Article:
"New Kidney For Timmy"
As many of you know, Tim is at the beginning of a very long journey and will need support in many ways. Tim has Polycystic Kidney Disease (PKD) which is a kidney disorder passed down through families in which multiple cysts form on the kidneys, causing them to become enlarged. There have been dozens of relatives and friends that have offered to donate a kidney to Tim and those that know him can fully understand why so many people are willing to give such an incredible selfless gift. Tim is blessed with many friends and family and the support has been greatly appreciated.
Although many people have asked to be a donor for Tim, there will only be a handful that will possibly match and then it will come down to one.
Polycystic Kidney Disease (PKD) is passed down through families (inherited), usually as an autosomal dominant trait. If one parent carries the gene, the children have a 50% chance of developing the disorder.
Autosomal dominant PKD occurs in both children and adults, but it is much more common in adults, with symptoms often not showing up until middle age. It affects nearly 1 in 1,000 Americans. The actual number may be more, as some people do not have symptoms. The disorder may not be discovered unless tests revealing the disease are performed for other reasons.
An autosomal recessive form of polycystic kidney disease also exists and appears in infancy or childhood. This type tends to be very serious and progresses rapidly, resulting in end-stage kidney failure and generally causing death in infancy or childhood.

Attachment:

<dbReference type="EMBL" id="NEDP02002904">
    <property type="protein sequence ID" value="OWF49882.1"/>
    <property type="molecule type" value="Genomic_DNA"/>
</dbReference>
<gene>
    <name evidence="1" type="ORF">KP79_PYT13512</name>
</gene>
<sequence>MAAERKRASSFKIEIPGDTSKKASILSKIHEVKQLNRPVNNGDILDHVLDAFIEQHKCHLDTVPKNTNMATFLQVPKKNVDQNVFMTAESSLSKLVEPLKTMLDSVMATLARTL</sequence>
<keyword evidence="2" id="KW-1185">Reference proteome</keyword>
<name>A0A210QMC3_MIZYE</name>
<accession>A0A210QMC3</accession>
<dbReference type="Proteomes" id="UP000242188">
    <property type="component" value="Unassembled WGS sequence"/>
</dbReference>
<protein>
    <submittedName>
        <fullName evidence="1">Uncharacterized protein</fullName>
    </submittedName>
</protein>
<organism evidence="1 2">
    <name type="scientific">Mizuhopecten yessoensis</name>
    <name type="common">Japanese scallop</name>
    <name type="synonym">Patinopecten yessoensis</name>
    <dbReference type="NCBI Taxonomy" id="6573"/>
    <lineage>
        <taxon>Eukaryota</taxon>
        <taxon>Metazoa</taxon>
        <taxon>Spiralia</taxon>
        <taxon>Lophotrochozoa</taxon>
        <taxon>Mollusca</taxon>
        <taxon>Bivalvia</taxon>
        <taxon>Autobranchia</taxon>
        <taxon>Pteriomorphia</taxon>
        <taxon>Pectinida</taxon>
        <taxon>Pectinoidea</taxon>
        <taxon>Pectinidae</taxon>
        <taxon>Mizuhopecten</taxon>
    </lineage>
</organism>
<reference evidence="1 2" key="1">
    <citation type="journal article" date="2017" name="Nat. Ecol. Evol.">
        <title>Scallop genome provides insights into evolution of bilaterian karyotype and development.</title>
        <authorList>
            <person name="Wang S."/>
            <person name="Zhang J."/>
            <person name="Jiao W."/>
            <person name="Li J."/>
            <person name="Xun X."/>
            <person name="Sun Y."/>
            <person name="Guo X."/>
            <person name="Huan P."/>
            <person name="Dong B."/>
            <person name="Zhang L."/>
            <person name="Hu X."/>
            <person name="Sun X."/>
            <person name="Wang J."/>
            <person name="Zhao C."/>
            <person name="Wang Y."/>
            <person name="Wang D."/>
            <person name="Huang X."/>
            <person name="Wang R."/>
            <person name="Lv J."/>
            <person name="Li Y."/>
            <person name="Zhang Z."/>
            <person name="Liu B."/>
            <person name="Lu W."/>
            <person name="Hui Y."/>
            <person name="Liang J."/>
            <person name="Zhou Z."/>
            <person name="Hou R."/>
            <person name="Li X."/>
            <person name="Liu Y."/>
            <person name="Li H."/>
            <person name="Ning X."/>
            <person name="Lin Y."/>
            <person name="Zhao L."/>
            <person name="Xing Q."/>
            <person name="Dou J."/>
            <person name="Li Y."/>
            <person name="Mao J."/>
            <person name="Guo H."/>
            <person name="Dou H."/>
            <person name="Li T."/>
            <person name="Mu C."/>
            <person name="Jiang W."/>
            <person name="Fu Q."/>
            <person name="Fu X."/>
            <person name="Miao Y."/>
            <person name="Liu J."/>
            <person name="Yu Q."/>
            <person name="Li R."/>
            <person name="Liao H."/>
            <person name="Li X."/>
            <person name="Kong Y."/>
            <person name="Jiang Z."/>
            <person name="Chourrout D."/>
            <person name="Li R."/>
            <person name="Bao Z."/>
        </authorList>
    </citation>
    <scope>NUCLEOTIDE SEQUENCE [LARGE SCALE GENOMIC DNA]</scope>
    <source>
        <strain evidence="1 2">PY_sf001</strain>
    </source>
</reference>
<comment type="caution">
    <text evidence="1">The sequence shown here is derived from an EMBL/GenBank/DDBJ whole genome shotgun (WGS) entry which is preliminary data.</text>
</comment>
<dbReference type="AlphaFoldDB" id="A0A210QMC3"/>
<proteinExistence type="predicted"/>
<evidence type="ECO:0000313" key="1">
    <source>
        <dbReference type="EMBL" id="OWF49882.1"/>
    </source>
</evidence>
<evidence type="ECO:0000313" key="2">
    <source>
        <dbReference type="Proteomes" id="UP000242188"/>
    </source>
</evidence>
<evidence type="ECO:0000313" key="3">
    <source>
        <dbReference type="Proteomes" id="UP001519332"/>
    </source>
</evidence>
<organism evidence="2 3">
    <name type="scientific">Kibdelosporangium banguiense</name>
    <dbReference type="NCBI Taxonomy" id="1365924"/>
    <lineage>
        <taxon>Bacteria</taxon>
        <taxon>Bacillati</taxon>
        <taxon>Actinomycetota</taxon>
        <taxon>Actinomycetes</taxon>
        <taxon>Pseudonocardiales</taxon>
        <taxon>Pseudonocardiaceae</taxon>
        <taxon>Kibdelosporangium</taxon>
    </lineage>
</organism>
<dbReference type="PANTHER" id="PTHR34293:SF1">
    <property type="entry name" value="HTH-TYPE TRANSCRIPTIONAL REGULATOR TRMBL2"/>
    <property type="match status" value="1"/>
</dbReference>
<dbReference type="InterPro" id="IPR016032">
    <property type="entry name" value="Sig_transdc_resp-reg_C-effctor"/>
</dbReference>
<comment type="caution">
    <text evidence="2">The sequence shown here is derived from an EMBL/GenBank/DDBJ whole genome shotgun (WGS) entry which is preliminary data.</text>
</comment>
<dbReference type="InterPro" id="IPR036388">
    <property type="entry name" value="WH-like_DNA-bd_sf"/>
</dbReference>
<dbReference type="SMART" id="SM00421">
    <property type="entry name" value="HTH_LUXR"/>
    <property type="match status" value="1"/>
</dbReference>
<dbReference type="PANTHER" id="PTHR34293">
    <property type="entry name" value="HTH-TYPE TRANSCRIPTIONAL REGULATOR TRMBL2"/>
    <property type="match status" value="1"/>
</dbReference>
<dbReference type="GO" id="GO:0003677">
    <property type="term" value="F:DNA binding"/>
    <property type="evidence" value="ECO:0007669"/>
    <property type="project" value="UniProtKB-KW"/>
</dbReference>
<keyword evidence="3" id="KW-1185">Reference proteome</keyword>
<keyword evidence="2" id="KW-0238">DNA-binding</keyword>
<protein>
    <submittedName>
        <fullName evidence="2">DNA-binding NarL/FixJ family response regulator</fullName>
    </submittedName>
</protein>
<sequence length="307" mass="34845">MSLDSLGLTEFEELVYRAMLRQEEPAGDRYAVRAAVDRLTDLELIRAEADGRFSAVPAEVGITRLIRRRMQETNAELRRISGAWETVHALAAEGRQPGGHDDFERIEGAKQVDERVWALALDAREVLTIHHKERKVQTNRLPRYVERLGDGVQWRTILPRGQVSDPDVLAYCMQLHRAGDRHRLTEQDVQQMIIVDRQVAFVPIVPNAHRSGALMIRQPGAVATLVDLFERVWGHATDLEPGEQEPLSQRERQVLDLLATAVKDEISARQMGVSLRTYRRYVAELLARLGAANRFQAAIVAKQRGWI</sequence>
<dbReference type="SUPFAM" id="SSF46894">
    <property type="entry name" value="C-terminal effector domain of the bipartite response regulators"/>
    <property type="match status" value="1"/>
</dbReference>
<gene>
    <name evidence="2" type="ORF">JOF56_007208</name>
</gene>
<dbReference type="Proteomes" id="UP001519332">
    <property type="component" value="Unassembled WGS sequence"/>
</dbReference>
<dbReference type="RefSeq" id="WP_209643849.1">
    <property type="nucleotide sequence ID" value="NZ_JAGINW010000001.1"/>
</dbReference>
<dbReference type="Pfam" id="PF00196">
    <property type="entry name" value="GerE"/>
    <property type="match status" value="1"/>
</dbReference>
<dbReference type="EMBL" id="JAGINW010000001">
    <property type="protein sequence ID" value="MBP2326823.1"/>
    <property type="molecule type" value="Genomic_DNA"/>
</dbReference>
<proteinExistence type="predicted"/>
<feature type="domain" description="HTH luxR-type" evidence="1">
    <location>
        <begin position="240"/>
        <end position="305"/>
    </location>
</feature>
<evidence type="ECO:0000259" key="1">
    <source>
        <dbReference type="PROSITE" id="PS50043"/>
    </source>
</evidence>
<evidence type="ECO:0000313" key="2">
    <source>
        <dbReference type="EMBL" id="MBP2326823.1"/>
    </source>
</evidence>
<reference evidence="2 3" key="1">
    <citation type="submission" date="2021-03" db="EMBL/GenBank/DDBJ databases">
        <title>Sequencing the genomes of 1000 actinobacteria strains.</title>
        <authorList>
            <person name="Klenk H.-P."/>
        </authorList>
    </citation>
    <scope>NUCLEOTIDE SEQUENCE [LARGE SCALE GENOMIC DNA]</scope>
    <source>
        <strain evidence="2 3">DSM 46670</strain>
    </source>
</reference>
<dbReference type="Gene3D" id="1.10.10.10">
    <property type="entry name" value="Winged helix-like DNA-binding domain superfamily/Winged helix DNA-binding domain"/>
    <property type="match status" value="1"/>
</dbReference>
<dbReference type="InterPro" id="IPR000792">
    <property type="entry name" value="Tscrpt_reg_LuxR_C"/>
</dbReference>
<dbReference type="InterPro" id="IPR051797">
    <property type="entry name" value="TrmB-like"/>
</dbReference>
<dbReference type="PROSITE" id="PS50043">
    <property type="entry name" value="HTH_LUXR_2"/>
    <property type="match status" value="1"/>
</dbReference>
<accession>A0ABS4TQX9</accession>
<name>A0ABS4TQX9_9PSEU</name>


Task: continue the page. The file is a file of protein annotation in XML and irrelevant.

Persons with PKD have multiple clusters of cysts form on the kidneys. The exact action that triggers cyst formation is unknown. In early stages of the disease, the cysts cause the kidney to swell, disrupting kidney function and leading to chronic high blood pressure and kidney infections. The cysts may cause the kidneys to increase production of erythropoietin, a hormone that stimulates production of red blood cells. This leads to too many red blood cells, rather than the anemia seen in chronic kidney disease.
For Tim, his kidney function is down to about 10%. His blood pressure and cholesterol levels are very high and he is taking medications to help control this. He will be on dialysis until a donor can be located. This process will take several months after he has been put on the transplant list. He can't be put on the list until he begins dialysis, which should be some time in August. He was feeling good until they changed his diet so drastically. He can no longer eat red meat or drink alcohol (other than red wine). He can't have salt or potassium and there is a huge list of other things he can't have. He gets pretty tired now. Once he starts dialysis I am sure his energy will increase. He still really has a great attitude and is trying to maintain as much normalcy as possible in the family.
Here is how you can help!!
The transplant is covered for the donor and I know Tim has insurance that will cover 100% of the surgery. I think we can all attest that co pays, prescriptions, and lab work can all take a toll on the mind, body and pocketbook. In addition, he will have additional costs out of pocket such as extra gas for dialysis treatments 3 times a week, special diet needs and possibly additional loss of income while he takes the time off of work to meet the needs of his program and his health. After his transplant, Tim will have to take an anti-rejection medication for the rest of his life. There is also a very strong possibility that Tim's sister, who lives in
For I am the LORD, your God,
who takes hold of your right hand
and says to you, Do not fear;
I will help you. Isaiah 41:13
But I will restore you to health
and heal your wounds,'
declares the LORD, Jeremiah 30:17
For more information on Kidneys and PKD please visit:http://www.kidney.org/
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